My mom was a lover of sitcoms. Throughout the years, we spent many happy times together in front of the television, entertained by shows designed to help viewers find humor in the everyday stuff of life. One of Mom's favorite programs was Golden Girls, which centered around the lives of Rose, Blanche, Dorothy, and Sophia - four widowed "seniors" living together in Miami. These golden girls were aging gracefully, and discovering along the way that joy and laughter can be experienced even in the midst of life's difficult moments.
Each week, the show's creators and authors wove tales of these four characters wrestling with some sort of life predicament, their distinctive personalities on display as they grappled: Rose, innocent and optimistic; Blanche, bodacious and flirtatious; Dorothy, skeptical and sarcastic; Sophia, wise and witty. By show's end, these golden girls had endured and emerged from their hardship no worse for the wear; on the contrary, the challenge they'd faced and ultimately overcome had appeared to refine them. Although a work of fiction, shows like Golden Girls taught me an important lesson: In this world, troubles will surely come; I can allow those troubles to either define or refine me.
But what is refinement? In ancient times, the process of refining gold and silver began when the refiner broke large rocks into smaller pieces, revealing the tiny bits of gold and silver hiding within them. Next, the refiner placed those precious bits of silver and gold into a crucible and set them over a fire. As the heat intensified, impurities like dross either burned away or were skimmed off by the refiner. In time, all that remained would be the purest silver and gold, so shiny and bright that the refiner could actually see his reflection in the precious metals.
Author Robin Bertram likens this process of refining precious metals to God's process of sanctifying His children, and observes: "God sees Himself in the eyes of the refined soul." On the subject of refinement, the Bible says this:
"In the same way that gold and silver are refined by fire, the Lord purifies your heart by the tests and trials of life." (Proverbs 17:3, TPT)
"So be truly glad. There is wonderful joy ahead, even though you must endure many trials for a little while. These trials will show that your faith is genuine. It is being tested as fire tests and purifies gold—though your faith is far more precious than mere gold. So when your faith remains strong through many trials, it will bring you much praise and glory and honor on the day when Jesus Christ is revealed to the whole world." (1 Peter 1:6-7 NLT)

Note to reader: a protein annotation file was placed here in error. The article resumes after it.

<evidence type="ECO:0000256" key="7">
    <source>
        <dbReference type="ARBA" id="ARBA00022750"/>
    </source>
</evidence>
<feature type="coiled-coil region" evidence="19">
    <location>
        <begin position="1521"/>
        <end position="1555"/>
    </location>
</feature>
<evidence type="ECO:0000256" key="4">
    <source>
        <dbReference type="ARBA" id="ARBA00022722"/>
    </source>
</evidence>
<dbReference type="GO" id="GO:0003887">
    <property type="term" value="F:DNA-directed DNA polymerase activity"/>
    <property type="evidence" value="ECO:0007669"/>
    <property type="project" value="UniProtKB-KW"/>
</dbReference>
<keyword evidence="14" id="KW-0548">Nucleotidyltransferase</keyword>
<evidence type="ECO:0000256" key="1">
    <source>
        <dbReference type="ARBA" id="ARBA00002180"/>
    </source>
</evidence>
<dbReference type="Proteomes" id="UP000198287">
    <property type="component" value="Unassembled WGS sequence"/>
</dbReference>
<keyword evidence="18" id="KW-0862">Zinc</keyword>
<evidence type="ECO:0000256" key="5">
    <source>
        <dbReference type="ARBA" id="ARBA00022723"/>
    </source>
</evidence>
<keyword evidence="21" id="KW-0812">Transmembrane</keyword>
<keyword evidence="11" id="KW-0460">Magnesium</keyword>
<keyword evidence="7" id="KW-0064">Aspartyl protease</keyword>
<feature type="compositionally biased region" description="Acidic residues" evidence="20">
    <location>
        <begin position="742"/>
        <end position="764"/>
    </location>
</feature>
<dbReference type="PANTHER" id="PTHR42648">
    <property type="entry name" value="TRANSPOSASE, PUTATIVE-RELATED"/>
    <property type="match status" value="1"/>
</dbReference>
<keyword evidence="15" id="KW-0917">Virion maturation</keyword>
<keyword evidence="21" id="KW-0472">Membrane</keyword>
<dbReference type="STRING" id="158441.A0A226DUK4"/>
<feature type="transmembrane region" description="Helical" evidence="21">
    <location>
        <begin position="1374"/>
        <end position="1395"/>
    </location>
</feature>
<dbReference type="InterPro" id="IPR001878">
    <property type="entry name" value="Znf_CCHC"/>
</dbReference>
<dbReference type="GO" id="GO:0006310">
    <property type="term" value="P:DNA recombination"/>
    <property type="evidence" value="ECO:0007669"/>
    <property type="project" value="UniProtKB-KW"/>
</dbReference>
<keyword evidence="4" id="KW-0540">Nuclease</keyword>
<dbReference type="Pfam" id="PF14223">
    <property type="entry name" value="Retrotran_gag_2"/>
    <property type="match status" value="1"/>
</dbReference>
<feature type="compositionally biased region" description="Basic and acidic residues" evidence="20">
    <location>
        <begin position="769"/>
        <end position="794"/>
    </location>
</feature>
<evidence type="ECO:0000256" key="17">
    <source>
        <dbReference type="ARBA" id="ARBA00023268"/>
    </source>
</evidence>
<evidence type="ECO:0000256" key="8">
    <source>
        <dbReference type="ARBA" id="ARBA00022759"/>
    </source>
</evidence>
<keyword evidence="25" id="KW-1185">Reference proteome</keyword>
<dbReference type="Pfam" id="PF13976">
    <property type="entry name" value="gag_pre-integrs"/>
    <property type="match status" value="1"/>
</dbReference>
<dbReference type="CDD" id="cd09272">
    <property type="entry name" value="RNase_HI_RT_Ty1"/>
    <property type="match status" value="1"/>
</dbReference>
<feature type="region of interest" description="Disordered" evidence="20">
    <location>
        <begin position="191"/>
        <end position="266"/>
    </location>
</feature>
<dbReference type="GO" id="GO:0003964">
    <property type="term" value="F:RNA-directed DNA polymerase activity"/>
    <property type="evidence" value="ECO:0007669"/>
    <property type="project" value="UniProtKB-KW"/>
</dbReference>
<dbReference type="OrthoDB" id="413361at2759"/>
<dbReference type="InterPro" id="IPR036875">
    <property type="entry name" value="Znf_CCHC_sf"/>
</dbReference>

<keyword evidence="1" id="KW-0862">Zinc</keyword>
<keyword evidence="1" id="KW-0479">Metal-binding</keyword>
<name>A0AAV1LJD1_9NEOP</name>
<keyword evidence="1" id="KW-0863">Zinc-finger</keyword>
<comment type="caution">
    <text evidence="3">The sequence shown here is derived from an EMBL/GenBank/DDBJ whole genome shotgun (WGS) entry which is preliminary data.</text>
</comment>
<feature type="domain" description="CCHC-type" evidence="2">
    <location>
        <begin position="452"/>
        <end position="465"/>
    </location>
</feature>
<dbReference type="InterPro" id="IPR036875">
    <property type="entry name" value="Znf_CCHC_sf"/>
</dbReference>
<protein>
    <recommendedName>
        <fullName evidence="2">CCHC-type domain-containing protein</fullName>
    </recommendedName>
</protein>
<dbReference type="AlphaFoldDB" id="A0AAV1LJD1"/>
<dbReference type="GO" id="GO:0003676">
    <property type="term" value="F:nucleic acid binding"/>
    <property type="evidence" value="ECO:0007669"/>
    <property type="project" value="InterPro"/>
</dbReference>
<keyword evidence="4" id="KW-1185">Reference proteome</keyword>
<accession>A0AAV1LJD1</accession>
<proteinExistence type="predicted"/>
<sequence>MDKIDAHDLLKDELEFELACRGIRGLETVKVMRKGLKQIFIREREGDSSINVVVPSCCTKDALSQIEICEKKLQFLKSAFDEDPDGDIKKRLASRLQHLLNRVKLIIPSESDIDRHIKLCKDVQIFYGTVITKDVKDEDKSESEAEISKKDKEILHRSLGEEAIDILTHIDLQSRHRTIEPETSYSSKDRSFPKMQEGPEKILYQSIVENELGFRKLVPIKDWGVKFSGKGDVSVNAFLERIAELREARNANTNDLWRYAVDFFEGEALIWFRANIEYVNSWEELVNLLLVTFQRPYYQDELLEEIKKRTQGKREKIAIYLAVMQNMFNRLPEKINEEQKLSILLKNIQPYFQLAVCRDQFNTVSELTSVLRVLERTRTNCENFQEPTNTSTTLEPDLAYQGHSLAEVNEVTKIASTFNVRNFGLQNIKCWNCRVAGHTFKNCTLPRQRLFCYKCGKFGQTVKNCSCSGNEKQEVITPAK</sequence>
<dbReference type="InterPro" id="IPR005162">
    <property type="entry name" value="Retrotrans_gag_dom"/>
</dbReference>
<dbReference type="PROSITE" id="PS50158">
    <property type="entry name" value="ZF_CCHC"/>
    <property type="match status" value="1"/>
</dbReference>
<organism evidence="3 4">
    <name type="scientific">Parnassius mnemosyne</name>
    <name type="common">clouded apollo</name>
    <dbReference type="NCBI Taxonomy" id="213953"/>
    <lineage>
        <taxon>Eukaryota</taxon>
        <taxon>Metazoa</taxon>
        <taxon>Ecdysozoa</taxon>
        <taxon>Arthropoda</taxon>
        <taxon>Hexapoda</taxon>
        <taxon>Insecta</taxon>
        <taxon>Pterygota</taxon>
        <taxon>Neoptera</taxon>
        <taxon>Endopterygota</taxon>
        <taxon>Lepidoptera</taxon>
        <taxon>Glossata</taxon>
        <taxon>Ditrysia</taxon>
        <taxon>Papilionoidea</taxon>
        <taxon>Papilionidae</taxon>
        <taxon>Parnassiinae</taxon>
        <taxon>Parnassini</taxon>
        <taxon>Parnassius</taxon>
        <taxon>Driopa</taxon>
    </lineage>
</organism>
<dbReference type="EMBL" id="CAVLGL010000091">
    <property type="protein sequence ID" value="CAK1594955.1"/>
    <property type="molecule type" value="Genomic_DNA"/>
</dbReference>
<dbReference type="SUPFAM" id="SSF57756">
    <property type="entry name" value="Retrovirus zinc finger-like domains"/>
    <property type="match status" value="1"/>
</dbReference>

God, my Creator and the Author of my life, permits hardships to invade my world that I might be purified and refined... that my faith might be strengthened... that, with each fiery test, God might see more of Himself in me. Life's hardships can become either impediments that stifle my growth, or catalysts that propel me toward the kind of transformation which leads to a deeper and more beautiful relationship with God.
In his book, Fresh Faith: What Happens When Real Faith Ignites God's People, author Jim Cymbala speaks of refinement in this way:
“He is refining us. He is teaching us to trust him. He is drawing us away from our strength to his. He knows exactly how much heat to allow in our lives. He will never scorch us, but if we jump out of one cauldron because it's too hot, he has others waiting. The dross must be removed.
Do you know how the ancient refiner knew when he was finished, and the heat could finally be turned down? It was when he looked into the cauldron and saw his own reflection in the shining silver. As long as the image was muddy and rippled with flecks of slag, he knew he had to keep working. When his face finally showed clearly, the silver had been purified.
This is exactly how it is with our spiritual refining process. God's eternal plan is for us 'to be conformed to the likeness of his Son' (Romans 8:29). Jesus Christ continues today as the Refiner and Purifier of his people. As he carefully works on our lives, he keeps looking into us to see his own blessed reflection.
Shall we not trust Christ and surrender to this process, rather than fighting it? Remember that it is a process of love to bring beauty and growth and enlargement in our lives. It is God's way of sanctifying us. And we must never forget that the holier the life, the more true happiness we experience within. It is the spiritual impurities that rob us of God's best.”
As I consider my deepest desires, atop that list is a longing to glorify God by becoming more like Him each day. But I cannot accomplish that goal on my own. Such a metamorphosis can be achieved only when I surrender myself to God's care, trusting in His love and good plans for me. So when the next hardship of this life comes my way, I am going to remember my sweet momma and those wacky golden girls. I will envision God situated right beside me, inspiring me through the process of refinement intended to bring "beauty, growth and enlargement" into my life. And I'll picture Jesus Christ, my Purifier and Refiner, bending low to whisper this word of encouragement:
"Be golden, girl!"